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Folate intake and breast cancer prognosis: a meta-analysis of prospective observational studies.
Eur J Cancer Prev 2015; 24(2):113-21EJ

Abstract

Some studies have investigated the association between folate intake and breast cancer prognosis, but the results have been far from conclusive. Thus, a meta-analysis was carried out to explore this association. We performed a comprehensive search of the PubMed, Web of Knowledge, and Cochrane databases from inception to May 2013. The summary hazard ratios (HRs) and 95% confidence intervals (CIs) were estimated using a random effects model. Prespecified stratified analyses, sensitivity analyses, and dose-response analysis were also carried out. Five studies, with a total of 7299 participants, were included in the meta-analysis. The pooled HR (95% CI) of the five studies on the association of dietary folate intake (highest vs. lowest) with all-cause mortality was 0.74 (0.60-0.92). Stratified analyses suggested that the inverse association of dietary folate and all-cause mortality was more easily detected in studies that focused on prediagnosis diets, included more patients (>1000), had longer follow-up periods (>7 years), used structured interviews, or had more categories of folate intake (>3). However, none of these differences was statistically significant. No significant association was found between total (dietary and supplementary) folate intake and all-cause mortality, or dietary folate intake and breast cancer-specific mortality, with pooled HRs (95% CI) of 0.93 (0.75-1.15) and 0.79 (0.61-1.01), respectively. Sensitivity analyses confirmed the robustness of the findings by excluding studies that poorly represented the cohort. Our findings suggest a significant inverse association between dietary folate intake and all-cause mortality, but not between total folate intake and all-cause mortality.

Authors+Show Affiliations

Department of Medical Statistics and Epidemiology, School of Public Health, Sun Yat-sen University, Guangzhou, People's Republic of China.No affiliation info availableNo affiliation info availableNo affiliation info available

Pub Type(s)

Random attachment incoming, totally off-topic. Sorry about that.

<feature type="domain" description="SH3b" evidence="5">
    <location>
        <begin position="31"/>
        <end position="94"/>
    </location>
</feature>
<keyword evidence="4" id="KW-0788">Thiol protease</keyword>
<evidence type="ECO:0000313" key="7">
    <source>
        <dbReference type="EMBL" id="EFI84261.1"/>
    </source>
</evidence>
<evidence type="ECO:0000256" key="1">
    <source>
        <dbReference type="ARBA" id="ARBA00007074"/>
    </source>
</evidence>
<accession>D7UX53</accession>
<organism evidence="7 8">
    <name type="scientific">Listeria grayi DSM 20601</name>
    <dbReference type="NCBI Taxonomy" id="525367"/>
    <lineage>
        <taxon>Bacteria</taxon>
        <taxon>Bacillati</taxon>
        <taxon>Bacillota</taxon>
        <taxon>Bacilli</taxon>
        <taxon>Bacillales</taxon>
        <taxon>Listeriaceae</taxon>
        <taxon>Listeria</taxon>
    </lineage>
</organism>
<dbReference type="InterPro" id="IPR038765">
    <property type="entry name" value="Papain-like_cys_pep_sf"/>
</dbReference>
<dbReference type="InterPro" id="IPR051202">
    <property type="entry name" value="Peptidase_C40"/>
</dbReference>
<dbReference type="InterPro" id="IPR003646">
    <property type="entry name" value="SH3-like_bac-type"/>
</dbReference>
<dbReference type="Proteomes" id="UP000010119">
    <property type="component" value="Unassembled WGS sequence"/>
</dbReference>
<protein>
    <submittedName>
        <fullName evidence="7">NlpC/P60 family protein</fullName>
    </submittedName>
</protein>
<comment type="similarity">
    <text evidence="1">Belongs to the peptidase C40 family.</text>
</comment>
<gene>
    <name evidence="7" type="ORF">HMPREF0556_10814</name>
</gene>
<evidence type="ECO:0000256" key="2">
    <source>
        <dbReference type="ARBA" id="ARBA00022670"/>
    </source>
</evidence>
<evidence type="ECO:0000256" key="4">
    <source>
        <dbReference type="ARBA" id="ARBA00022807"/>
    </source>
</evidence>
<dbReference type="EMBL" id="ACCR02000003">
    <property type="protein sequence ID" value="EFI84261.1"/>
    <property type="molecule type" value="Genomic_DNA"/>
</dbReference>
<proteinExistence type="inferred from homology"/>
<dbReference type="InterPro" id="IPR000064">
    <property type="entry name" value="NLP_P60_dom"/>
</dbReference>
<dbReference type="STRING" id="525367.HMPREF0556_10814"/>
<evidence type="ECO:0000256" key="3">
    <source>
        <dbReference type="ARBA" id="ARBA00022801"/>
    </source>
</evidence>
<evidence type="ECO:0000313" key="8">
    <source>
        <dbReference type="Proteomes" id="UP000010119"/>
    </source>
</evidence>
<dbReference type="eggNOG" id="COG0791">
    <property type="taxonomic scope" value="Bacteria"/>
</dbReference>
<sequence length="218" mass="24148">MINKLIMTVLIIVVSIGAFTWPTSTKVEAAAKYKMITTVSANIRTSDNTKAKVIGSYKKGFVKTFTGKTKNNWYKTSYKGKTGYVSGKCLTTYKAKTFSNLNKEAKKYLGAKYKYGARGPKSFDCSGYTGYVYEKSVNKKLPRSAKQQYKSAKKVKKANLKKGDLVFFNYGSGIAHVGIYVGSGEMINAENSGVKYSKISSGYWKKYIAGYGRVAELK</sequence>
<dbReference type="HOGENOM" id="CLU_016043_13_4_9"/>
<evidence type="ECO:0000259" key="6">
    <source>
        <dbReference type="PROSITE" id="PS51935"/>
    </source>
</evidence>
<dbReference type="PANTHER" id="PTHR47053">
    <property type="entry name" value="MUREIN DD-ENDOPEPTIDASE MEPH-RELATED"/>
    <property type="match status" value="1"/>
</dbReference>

Journal Article
Meta-Analysis
Research Support, Non-U.S. Gov't

Language

eng

PubMed ID

24787380

Citation

Li, Bin, et al. "Folate Intake and Breast Cancer Prognosis: a Meta-analysis of Prospective Observational Studies." European Journal of Cancer Prevention : the Official Journal of the European Cancer Prevention Organisation (ECP), vol. 24, no. 2, 2015, pp. 113-21.
Li B, Lu Y, Wang L, et al. Folate intake and breast cancer prognosis: a meta-analysis of prospective observational studies. Eur J Cancer Prev. 2015;24(2):113-21.
Li, B., Lu, Y., Wang, L., & Zhang, C. X. (2015). Folate intake and breast cancer prognosis: a meta-analysis of prospective observational studies. European Journal of Cancer Prevention : the Official Journal of the European Cancer Prevention Organisation (ECP), 24(2), pp. 113-21. doi:10.1097/CEJ.0000000000000028.
Li B, et al. Folate Intake and Breast Cancer Prognosis: a Meta-analysis of Prospective Observational Studies. Eur J Cancer Prev. 2015;24(2):113-21. PubMed PMID: 24787380.
* Article titles in AMA citation format should be in sentence-case
TY - JOUR T1 - Folate intake and breast cancer prognosis: a meta-analysis of prospective observational studies. AU - Li,Bin, AU - Lu,Ying, AU - Wang,Lian, AU - Zhang,Cai-Xia, PY - 2014/5/3/entrez PY - 2014/5/3/pubmed PY - 2015/11/13/medline SP - 113 EP - 21 JF - European journal of cancer prevention : the official journal of the European Cancer Prevention Organisation (ECP) JO - Eur. J. Cancer Prev. VL - 24 IS - 2 N2 - Some studies have investigated the association between folate intake and breast cancer prognosis, but the results have been far from conclusive. Thus, a meta-analysis was carried out to explore this association. We performed a comprehensive search of the PubMed, Web of Knowledge, and Cochrane databases from inception to May 2013. The summary hazard ratios (HRs) and 95% confidence intervals (CIs) were estimated using a random effects model. Prespecified stratified analyses, sensitivity analyses, and dose-response analysis were also carried out. Five studies, with a total of 7299 participants, were included in the meta-analysis. The pooled HR (95% CI) of the five studies on the association of dietary folate intake (highest vs. lowest) with all-cause mortality was 0.74 (0.60-0.92). Stratified analyses suggested that the inverse association of dietary folate and all-cause mortality was more easily detected in studies that focused on prediagnosis diets, included more patients (>1000), had longer follow-up periods (>7 years), used structured interviews, or had more categories of folate intake (>3). However, none of these differences was statistically significant. No significant association was found between total (dietary and supplementary) folate intake and all-cause mortality, or dietary folate intake and breast cancer-specific mortality, with pooled HRs (95% CI) of 0.93 (0.75-1.15) and 0.79 (0.61-1.01), respectively. Sensitivity analyses confirmed the robustness of the findings by excluding studies that poorly represented the cohort. Our findings suggest a significant inverse association between dietary folate intake and all-cause mortality, but not between total folate intake and all-cause mortality. SN - 1473-5709 UR - https://www.unboundmedicine.com/medline/citation/24787380/full_citation L2 - http://Insights.ovid.com/pubmed?pmid=24787380 DB - PRIME DP - Unbound Medicine ER -